The Courier News from Blytheville, Arkansas on September 15, 1955 · Page 7
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The Courier News from Blytheville, Arkansas · Page 7

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Blytheville, Arkansas
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Thursday, September 15, 1955
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Page 7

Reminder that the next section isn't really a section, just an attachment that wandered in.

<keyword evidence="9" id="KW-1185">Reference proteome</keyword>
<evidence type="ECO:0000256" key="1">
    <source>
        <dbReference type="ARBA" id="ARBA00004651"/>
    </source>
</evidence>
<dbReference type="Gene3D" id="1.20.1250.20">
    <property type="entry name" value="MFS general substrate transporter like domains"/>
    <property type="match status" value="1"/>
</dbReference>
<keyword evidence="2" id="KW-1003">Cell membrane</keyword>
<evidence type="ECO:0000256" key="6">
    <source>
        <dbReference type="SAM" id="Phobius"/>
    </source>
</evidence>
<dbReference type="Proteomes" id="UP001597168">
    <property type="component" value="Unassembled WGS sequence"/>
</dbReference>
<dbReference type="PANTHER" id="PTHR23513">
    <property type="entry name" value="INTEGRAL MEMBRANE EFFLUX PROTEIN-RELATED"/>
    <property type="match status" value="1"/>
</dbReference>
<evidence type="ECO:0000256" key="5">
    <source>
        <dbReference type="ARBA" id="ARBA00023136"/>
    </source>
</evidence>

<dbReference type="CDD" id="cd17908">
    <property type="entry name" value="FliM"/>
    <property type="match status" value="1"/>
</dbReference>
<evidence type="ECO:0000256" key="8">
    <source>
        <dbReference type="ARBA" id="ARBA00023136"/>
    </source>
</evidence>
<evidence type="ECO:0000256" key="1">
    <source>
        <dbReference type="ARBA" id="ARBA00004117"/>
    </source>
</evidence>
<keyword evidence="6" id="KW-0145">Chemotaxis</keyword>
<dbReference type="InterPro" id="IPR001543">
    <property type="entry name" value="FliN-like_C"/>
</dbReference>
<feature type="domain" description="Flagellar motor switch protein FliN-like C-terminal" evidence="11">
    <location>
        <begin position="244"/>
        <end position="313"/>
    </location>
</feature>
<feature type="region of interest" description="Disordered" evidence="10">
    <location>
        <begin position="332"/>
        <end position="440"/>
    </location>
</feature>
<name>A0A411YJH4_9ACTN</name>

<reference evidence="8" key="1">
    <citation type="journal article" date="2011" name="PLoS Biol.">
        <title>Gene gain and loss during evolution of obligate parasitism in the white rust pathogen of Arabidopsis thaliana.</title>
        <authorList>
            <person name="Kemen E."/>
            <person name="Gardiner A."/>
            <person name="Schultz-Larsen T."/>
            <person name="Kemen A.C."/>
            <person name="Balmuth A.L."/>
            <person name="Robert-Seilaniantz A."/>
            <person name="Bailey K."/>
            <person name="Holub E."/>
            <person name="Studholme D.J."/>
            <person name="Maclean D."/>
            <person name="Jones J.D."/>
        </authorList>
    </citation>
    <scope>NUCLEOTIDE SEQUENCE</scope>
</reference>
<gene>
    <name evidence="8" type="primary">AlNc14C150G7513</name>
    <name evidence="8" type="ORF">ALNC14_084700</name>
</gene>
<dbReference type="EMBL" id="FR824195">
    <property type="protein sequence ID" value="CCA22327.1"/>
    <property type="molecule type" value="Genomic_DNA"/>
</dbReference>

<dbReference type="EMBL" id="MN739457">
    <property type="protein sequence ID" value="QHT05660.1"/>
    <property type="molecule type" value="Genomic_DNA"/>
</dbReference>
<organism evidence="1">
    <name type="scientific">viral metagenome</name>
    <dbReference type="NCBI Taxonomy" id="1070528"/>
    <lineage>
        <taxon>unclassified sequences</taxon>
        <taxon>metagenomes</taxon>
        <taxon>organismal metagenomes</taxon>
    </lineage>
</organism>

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THURSDAY, SEPTEMBER IS, 1988 BLTfTHEVlLLB (ARK.)' COURIER NEWS PAGE SEVEN Commodity And Stock Markets- New Y«ric Cotton Oct D«e Mar May 3382 33K 3308 3313 3324 3331 3311 3317 3297 3308 3291 3297 New Orleans Cotten Oct ... ..... 3320 3322 3295 Dec ........ 3326 3328 3307 Mar ...... .'. 3318 3320 3303 May ........ 3313 3313 3297 Chicago Wheat Sept .... 198J4 199'/, Deo .... 201 '/i 202'/ 4 3308 3295 3297 3307 3303 3299 197% 200% 130 129% Chicago Corn Sept .... 130 13HJ, Dee .... 130 130% Chicago Soybeans Sept ,-... 224'A 226 224V« Nov .... 222V, 223% 221% Jan .... 224"/» 225J'- 224 Nov .... 223% '225% 223'A 197% 200% 129% 224% 2221,2 224 223% New York Stocks A T and T 180 Amer Tobacco 76 1-2 Anaconda Copper 80 1-4 Beth Steel 159 3-4 Chrysler 90 1-8 Coca-Cola 138 1-4 Gen Electric S3 3-4 Gen Motors . 133 Montgomery Ward 87 1-4 N Y Central 47 1-2! Int Harvester 38 1-2! Republic Steel 531-4! Radio 49 1-4; Socony Vacuum , — 62 5-8 Studebaker 10 Standard ot N J 139 Texas Corp Sears Obituary 0. E. James Services Held DENTON, Mo. — Service! for OB- car Eugene James will be held from General.Baptist Church here Thursday afternoon at 2 o'clock, Mr. James, a resident of th)s community for 60 years, died Tuesday of a heart attack at the home of his son, C. A. James. His wife had preceded him in death. He was born in Hickman, Ky., and was 75 years old. Surviving are five sons, C. A. Denton, W. O. of Wardell, Odell of Kemran, Calif., Clarence of Hockford, 111., and L. L. of Detroit, Mich, four daughters, Mrs. Ella Talley of Denton; Mrs. Etta Whittington of Steele, Mrs. Marcus Brown of Kerman, Calif., and Mrs. Billie Buys of Dentin. Also surviving are 28 grandchildren and 27 great grandchildren, two brothers,. Prank, residing in Tennessee, and James of Denton, three sisters, Mrs. Rosa Heathcock of Denton, Mrs. Polly Shultz of near Steele, and Mrs. Delia Brumley of Steele. The family is one of the largest to be Identified prominently in the community for so many years. Services will be conducted by the pastor, the Rev. C. W. Hanks. Burial will be in Mt. Zion Cemetery with the German Funeral Home ol j Steele in charge. PHS Awaiting States' Plans For Polio Funds WASHINGTON W) — The Publle Health Service said yesterday it hopes to get this week detailed state plans for use of federal funds for antipolio vaccine. The plans are required before the states can share In the 30-mll- lion-dollar appropriation voted by Congress for provision of Salk vaccine free to those unable to pay for it. The law says the funds are to be used by Feb. 15. 1956. As of Tuesday only four state and territorial plans had been approved, a spokesman said. They were submitted by Colorado, Oklahoma, Wisconsin and ttie Canal Zone. Plans or parts of plans had been received ajso from Kansas, Ohio, Missouri, Virginia, Arizona, Kentucky, Hawaii, Delaware, New York and Louisiana. Sporkman Favors More Trade With Russian Bloc Cooley Cites Farm Recession U S Steel 59 1-4 Livestock NATIONAL STOCKYARDS. HI. (F, — (USDA)—Hogs 9,000; opened slow; later fairly active; barrows and gills 25-50 lower than yesterday's average; sows steady to EAST LANSING. Mich. Iff) — Chairman Cooley D., N.C. of the 111 1-8' House Agriculture Committee said | today "a farm recession is creep- Ing again over our land." Cooley cited Agriculture Department figures showing a 30 per cent drop in farm income since 1947 i and farmers no* getting 42 cents! of the consumer's food dollar com- ! pared with 52 cents in 1946. j parallel to what happened to agri- weak; spots 25 lower; bull: mixed 'culture In the years immediately D. S. Nos. 1, 2. and 3, 200-270 Ib. preceding the great depression o{ barrows and gilts 16.25-50; most [ the 1930's," he said in a speech pre- } popular price 16.35; about 200 head j pared .for the National Assn. of] No. 1 and 2 grade 16.60-65 and i County Agricultural Agents conven- about 30 head mostly No. 1 200-ition. 230 Ibs 16.75; 170-100 Ibs 15.75-1 .16.25; 150-170 Ibs 14.75-16.00: 120-1/- c . .. ... 1« Ibs 13.25-14.25; SOWS 400 lbsi*- or atatlIt ' CJ down 14.25-15.50; heavier sows 12.50-14.00; boars 8.50-12.00. BERLIN </Pi —Sen. Sparkman D., Ala. concluded a 14-day tour behind the Iron Curtain today and can, trade with the Soviet bloc, announced he favors more Ameri"I don't see how we profit ourselves by having a standoff trade policy," he said. He emphasized, however, that only consumer goods should be involved and not items which might be used to build up a war machine. He said he believed trade restrictions had lost their purpose, since in Russia "there doesnt' seem to be any danger of a collapse short of a catastrophe." Sparkman made these additional observations: Moscow's only Baptist Church was "jammed" for a service he attended. Long lines were in front of Soviet food stores and he was told meat was sometimes scaarce. But there was no evidence of discontent. People in Poland and Czecho- the Russians. "Again, the people seemed friendly," LABOR (Continued from Page 1) Auto Workers members In 18 International Harvester Co. plants in six states. Management and union officials continued conferences In Chicago. There also appeared no quick settlement of the strike of 3,300 Bcndlx Radio employes at six Baltimore area plants. The AFL machinists union, which struck 15 days ago, yesterday rejected the company's latest proposal. The company offered no change in the previous 8 cents hourly wage increase but included new Insurance and pension benefits. The union has been asking 21 cents. The company said the average hourly wage was now $1.80. About 4,800 CIO United Auto Workers members at Bx-Cello-O Corp. plant* in Detroit and Lima; and Postorla, Ohio, are Idle byj strikes. In New York, the New York Tran- j sit Authority and the CIO Trans-; port workers Union yesterday ag- j reed on a 33-month contract provi-' ding an ultimate 17 cents an hour! raise for some 30,000 employes. Kennett Chamber Is Honored KENNETT—This city's Chamber j of Commerce will be among 16 Missouri Chambers to be honored by. having an elaborate report of their activities on display at the State! Chamber of Commerce meeting in St. Louis tomorrow. Bronze plagues will be awarded to the five Chambers which made i the most outstanding accomplish-' merits to their local communities this past year. • Charles B. Baker of Kennett will among the past presidents of I ;he state organization to be honor-; ed at the Hotel Jefferson meeting. J The Chamber's board of directors j meet tonight in St. Louis to elect j officers. Cattle 2.500, calves 1.000; trade opening steady on cows, bulls and vealers, utility and commercial cows 10.00-12.00; canners and cutters 1.00-9.50; utility and commer- DETROIT (ff— There are 61 million regestered motor vehicles and 72 million licensed drivers in the United States who drive more .than 560 billion miles annually, the Automobile Manufacturers Assn. says in FAIR clal bulls 12.00-14.00; light canner. bulls down to 10.00: good medium! day. weight and fat type bulls 11.00-! 12.00; prime vealers 27.00: bulk! good its 1955 year book distributed to- \ October "l. (Continued Irom Page 1) Louis. To offset the added cost, Ahern said, the gate pass list will be limited to persons who perform a service for the fair, the press and radio, and American Legion Post 88 and Auxiliary members who pay their 1956 dues before Quartet in France PARIS lift— U. S. Air Force Secretary Donald A. Quarles, making his first tour of atr bases In Europe since his appointment a month ago, conferred today with high officials a: the French Air Mmcsuy. He also visited the headquarters near Paris of NATO'S European Command for a briefing and lunch with the supreme Allied commander, Gen, Alfred M. Gruenther. Two Traffic Coses Winfred Kettles was fined $5 and MOSCOW Iff'—V. S. Ambassador i costs in Municipal Court after he Charles E. Bohlen left Moscow by! pleaded guilty on a charge of spee- plane today for a vacation in tlie I ding. H. L. Cook forfeited bond of J19- ,75 on a speeding charge. United States. His family already is in the United States. Peace in the West Aid to Flood Victims RYEGATE, Mont. ,^-Thls West-1 WASHINGTON iJ—The CIO said ern Montana county seal is probably ; today its affiliated unions and their one of the most peaceable places in; members have donated about S300,- Ike Designates Education Week WASHINGTON <WP) — President Eisenhower today designated Nov. 6-12 as American Education Week and called on the nation to observe the period as a "pledge of citizen interest in better education." . "Our people have a right to take special pride in our nation's education system, and an obligation to demonstrate a desire and capacity to meet the major problems facing American education," he said. The National Education Assn. is sponsoring the week alosg with the American Legion, the U.S. Office of Education and the National Congress of Parents and Teachers. the United States. A current jury trial is the first since 1939. 000 lo help rehabilitate six flood- ravaged Northeasten states. Minor Accident Noted In a minor accident at 5:40 p.m Tuesday minor damage was sustained by two cars on Main between Second and West Railroad Street. Mrs. K. M. Larkin, 603 E. Main. was backing her late model car when it was Involved in an accident with a car driven by Roosevelt Davis. 101 W. Roosevelt. Davis was traveling west on Main. • Damage was limited to the bumpers and fenders of both cars. The "Sleeping Giant" Portends a Fabulous Future on Our Doorstep- TITANIUM In The Magnet Cove Area! __—= Who's Doing What in Titanium Production Today •• "" " * _ ~i*.-i.,»« r>n which owns huge »h»t today. AMrond, Copper Mlnlns Co. En B aged In re "Tohn Aluminum ad B«« Corp. Co-operate with Gltddcn Co. In research. until Midland. M!cl>. °» th ' "I. j MO -ton per year agreement. Dow »«1 I"" ~ X dlstnct odvan- « Newport. De L, Plan >>jd « 8^, OSA to build a 7.500 ton i s „ odl[led Kro ll Waverly, Tenn. Du Pont ls^ using » nmmm t ot process but spendlns V ""''S^as Cwns 11- monw InvBUp-tlnB «h« ™»°«; » nd , 6 E.|tle-Pltcl.er Co. Ensued "> ««<*"»• Glidden Co. co-operatmg with Bohn Alu- mlnum in research. ujsas^asfVi^^r- " lot " Xational Distiller. Products Corp. Ensaged In research. ;o in 1050. processing It. on all phases ot titanium research. Sally include metal processing. Western Pyromet. Has leased tn Idle magnesium plant from OSA for It. pilot work. This compilation of activity tn «,. .titanium Industry Is based on published data. Prom Engineering Mid Mining Journal. April X MAGNET COVE STRATEGIC MINERALS CORPORATION C. H. SCOTT, PRESIDENT — 514 BOYLE BUILDING LITTLE ROCK, ARKANSAS Mr. Scott can b« contacted thi» wttk at th« Noble Hotel BEST WASHER BUY OF THE YEAR YOU SAVE $20.00 APEX Wash Master ,... Plus Twin Tubs .. x ., And Year's ...,.,., .. Supply of Soap .-., Reg. 129.95 109 95 Model 172SP PAY ONLY $5 DOWN ONLY 1.25 A WEEK NEW GE PORTABLE TV Easy to move—Weighs only 32 Lbs. Model T4T009. Compact terra cotta and ivory cabi. net with convenient aluminum carrying handle. Lightest TV ever. Full 14-inch picture. Only 2.75 a Week after small down payment 119 95 MURRAY CHAIN-DRIVE "SUPER SONIC" JET Full ball-tearing drive, motor-tone shift lever J.l-og. youna fry jo wild about Ihii .IreQmlin.d beauty. RtoB'lk dual jel control !n,MT..nl panel. Chain dfi.. ratio for ea.y p.doling. Stody .l.tl con.Wctioa. lMv.r,al [aim n,™ 360°. Slrato.ph.r. B!»t and Rod,.! Red «i* *om. mm. 5>mi.pneumolic 1%' tiret Lensrt. 45". MOTOR COP BIKE 2 Auxiliary wbeflt, ?"| 7^ w'mdshitU, baskit I f Wtrt ipok* 12" wheel), nylon boor- fctgi, M mi-pneumatic f'r*i. Equipment: 5" auxiliary whe«li, a trial, ftndcn, adjustable handlebar, NEW RADAR PATROL 28 95 With ban-bearing pedat chain drive Alt new Murray cyelt of auto body ste«l. 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